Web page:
I've been reading a great many books about racial inequality over the past few months, and although it does educate me in ways that my schooling never did, it also makes me realize that there are so many despicable notions that have permeated through history when it comes to the relations between Caucasians and African Americans. It’s all well and good to say that slavery is over, but as many people doubtlessly realize, the tensions between different ethnic groups still flourishes and stains the world even today. This is one of the reasons that this book was so eye-opening for me. While Reed, a man who is stuck in a wheelchair, has been raised owning slaves all his life and even lost his legs in order to protect that lifestyle, there is a marked growth and understanding that comes to him when he sees and experiences life in the North, where all men are free.
Reed is an angry and disheveled mess when he lands in Fenton, carrying years of regret and hurt with him like the baggage that he wheels along with. He sees things going on in the town that anger him, and he refuses to treat each Freeman with the dignity and respect that he has for his own race. When he meets Beulah Freeman, a Free Woman who manages the hotel owned by his cousin, he is initially rude and discourteous. As Beulah refuses to validate his chastisement and meets him with challenge, he becomes curious about her and begins to treat her with a grudging respect. This is the first change of many that will turn a man from a racially insensitive creature into a full-fledged human being—one who is caring and trusting, and one who goes far out of his way to help someone that Beulah cherishes.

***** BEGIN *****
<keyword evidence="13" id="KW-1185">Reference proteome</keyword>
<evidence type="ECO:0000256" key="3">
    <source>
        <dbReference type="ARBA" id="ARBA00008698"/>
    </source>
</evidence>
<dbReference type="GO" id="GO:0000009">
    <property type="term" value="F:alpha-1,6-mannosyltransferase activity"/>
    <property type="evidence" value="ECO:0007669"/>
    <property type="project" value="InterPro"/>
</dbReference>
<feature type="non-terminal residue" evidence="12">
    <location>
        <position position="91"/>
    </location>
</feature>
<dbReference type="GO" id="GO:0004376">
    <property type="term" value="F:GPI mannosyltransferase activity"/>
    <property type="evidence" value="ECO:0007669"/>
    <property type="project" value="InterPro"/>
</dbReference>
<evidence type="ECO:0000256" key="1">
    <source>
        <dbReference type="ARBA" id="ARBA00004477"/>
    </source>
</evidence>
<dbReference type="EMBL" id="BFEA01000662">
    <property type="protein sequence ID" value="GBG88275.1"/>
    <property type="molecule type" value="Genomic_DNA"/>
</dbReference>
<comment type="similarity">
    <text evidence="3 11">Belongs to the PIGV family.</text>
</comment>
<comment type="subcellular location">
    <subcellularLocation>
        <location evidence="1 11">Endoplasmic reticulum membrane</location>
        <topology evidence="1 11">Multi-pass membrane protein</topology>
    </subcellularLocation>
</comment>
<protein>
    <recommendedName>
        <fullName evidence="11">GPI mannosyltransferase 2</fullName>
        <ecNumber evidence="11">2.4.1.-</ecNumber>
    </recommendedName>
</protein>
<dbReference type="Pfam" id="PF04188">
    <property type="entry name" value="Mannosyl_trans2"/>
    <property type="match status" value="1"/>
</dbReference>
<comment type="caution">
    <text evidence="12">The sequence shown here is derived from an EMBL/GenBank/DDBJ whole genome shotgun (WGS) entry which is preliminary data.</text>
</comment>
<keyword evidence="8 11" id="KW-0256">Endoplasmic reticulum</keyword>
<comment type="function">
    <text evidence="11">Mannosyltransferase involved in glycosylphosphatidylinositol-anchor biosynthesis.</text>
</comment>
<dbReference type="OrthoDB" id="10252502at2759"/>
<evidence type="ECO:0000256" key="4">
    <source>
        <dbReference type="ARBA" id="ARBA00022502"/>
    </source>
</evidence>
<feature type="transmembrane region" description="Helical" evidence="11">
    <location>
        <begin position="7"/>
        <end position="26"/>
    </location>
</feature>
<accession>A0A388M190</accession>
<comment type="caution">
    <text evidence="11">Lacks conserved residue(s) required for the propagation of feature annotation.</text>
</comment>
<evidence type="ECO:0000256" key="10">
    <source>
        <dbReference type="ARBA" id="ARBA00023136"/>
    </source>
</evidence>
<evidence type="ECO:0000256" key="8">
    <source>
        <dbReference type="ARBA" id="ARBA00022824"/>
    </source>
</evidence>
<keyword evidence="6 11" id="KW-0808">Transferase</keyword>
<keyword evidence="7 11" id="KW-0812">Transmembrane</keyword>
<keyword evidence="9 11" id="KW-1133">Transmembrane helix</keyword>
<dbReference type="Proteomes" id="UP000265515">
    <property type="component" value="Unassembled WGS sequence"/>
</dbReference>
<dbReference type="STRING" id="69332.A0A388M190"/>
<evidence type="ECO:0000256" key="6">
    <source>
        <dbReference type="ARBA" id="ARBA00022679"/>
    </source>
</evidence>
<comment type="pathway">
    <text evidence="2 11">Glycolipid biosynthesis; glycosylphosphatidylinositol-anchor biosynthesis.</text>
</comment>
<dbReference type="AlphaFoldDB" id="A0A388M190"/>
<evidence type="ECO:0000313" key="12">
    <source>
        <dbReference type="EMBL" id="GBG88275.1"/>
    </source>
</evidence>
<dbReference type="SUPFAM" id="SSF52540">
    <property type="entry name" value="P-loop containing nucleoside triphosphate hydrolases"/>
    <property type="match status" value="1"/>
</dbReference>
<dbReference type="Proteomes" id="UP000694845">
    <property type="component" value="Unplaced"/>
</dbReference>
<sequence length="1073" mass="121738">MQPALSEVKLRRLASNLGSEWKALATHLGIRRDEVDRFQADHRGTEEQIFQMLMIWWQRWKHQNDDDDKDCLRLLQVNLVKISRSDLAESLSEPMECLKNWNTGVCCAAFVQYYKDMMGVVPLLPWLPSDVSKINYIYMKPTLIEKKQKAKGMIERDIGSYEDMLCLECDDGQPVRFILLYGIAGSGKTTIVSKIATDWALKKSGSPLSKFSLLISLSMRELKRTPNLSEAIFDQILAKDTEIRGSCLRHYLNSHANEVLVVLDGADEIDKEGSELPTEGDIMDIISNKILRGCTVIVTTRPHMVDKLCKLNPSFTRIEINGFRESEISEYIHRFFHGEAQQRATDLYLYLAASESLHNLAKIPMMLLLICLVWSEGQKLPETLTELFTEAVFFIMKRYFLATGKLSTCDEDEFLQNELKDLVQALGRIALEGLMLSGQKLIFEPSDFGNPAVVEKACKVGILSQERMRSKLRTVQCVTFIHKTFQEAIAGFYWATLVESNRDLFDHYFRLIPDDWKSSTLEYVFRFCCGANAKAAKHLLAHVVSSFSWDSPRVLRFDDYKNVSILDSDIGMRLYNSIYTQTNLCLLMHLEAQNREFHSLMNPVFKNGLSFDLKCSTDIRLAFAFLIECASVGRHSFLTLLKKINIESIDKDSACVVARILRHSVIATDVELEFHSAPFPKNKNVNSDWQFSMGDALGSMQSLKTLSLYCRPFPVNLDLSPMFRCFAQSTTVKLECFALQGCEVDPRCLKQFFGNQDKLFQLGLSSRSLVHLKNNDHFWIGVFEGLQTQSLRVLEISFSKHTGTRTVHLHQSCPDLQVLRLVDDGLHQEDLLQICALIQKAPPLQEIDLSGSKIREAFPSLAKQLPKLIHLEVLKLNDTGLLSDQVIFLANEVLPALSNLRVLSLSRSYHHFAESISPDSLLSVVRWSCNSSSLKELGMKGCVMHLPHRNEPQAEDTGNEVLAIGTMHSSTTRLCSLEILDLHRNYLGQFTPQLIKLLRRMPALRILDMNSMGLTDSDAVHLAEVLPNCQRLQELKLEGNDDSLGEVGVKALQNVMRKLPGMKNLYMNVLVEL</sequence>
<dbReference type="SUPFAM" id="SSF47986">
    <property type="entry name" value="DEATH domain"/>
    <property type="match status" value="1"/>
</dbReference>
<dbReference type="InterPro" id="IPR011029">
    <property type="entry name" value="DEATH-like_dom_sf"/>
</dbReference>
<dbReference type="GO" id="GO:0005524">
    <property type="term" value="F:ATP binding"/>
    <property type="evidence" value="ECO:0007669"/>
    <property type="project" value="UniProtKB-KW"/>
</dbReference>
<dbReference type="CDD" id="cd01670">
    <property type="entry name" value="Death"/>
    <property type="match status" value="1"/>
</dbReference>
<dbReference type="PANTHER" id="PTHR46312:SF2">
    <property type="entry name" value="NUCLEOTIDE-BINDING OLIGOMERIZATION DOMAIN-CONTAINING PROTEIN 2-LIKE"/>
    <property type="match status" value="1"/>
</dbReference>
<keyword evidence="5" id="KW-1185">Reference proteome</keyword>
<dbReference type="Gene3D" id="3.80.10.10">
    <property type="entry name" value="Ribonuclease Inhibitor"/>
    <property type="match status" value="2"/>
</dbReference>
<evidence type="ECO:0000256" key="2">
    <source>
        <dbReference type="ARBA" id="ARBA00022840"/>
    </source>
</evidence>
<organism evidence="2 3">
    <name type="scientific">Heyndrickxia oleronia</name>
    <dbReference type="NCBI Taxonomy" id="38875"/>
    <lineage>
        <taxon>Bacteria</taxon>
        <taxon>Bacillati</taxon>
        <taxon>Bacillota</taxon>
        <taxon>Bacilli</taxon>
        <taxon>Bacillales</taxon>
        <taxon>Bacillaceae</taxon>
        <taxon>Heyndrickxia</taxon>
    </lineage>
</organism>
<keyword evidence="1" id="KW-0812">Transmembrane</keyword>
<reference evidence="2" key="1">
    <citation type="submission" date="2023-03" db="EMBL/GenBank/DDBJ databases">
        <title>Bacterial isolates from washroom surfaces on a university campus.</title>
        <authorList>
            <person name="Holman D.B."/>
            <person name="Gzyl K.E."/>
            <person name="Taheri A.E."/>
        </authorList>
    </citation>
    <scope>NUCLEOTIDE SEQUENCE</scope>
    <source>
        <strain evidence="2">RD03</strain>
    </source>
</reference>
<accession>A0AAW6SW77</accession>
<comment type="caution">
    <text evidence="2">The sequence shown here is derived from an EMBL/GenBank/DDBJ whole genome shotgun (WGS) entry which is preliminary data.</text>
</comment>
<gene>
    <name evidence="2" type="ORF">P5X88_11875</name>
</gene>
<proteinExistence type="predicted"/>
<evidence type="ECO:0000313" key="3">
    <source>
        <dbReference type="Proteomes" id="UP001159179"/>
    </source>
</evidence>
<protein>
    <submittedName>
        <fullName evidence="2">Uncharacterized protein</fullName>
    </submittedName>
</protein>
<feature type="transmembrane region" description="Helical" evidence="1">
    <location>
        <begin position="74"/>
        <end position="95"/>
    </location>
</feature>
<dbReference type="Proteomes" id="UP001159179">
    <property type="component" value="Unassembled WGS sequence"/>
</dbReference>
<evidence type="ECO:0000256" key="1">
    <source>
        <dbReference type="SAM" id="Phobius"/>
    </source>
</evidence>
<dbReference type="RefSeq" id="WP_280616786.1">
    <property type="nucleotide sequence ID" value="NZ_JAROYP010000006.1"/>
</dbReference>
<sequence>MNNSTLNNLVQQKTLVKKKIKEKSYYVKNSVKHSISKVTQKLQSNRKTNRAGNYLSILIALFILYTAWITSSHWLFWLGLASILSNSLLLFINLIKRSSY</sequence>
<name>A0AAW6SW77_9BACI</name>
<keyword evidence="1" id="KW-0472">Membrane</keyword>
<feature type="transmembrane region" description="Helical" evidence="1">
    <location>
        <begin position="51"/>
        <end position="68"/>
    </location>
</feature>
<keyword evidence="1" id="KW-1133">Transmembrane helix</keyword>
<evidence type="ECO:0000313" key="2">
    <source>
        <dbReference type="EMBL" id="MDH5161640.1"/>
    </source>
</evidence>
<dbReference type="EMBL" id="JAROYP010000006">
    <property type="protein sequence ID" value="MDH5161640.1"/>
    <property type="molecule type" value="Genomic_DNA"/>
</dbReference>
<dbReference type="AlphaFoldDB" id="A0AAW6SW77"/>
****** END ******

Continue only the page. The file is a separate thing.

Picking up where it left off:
The other catalyst to this story is the arrival of Belle. Belle is a woman who is dirt poor and lives with her abusive father and brothers. Though monetarily disadvantaged, Belle has honor, dignity and dreams for herself. Caught in a trap of her father and brothers’ making, Belle’s only way out of her daily beatings is to marry Reed. What at first seems an act of pity begins to change the lives of everyone in the town, most markedly Reed’s. In the book’s exploration of love as a softening agent, Reed makes decisions that he never thought himself capable of. His heart, once a festering wound, begins to show that thing that we all wish for, self actualization. It’s more than the love for Belle that proves to be his remaking, but the love that he finally grants to himself that gives him the courage to break the bonds of slavery to a life that keeps others as property and evaluates them by the color of their skin. A lifelong promise is what he makes, but what is more important is that he is rebuilt, from stern to soul.
While some of this book made me angry, especially the violence that was perpetrated on African Americans and women, I think the author did a wonderful job immersing herself in the realities of the times and subjects that she sought to capture. There was a sweetness to the changing reflections of Reed and the courage that he demonstrated on behalf of people he would have earlier shunned. It was easy to keep turning the pages and reading because the characters were realistic, and history tells me that they were also accurate. A novel that moved me, despite my initial reluctance.
This book was provided as a complimentary review copy.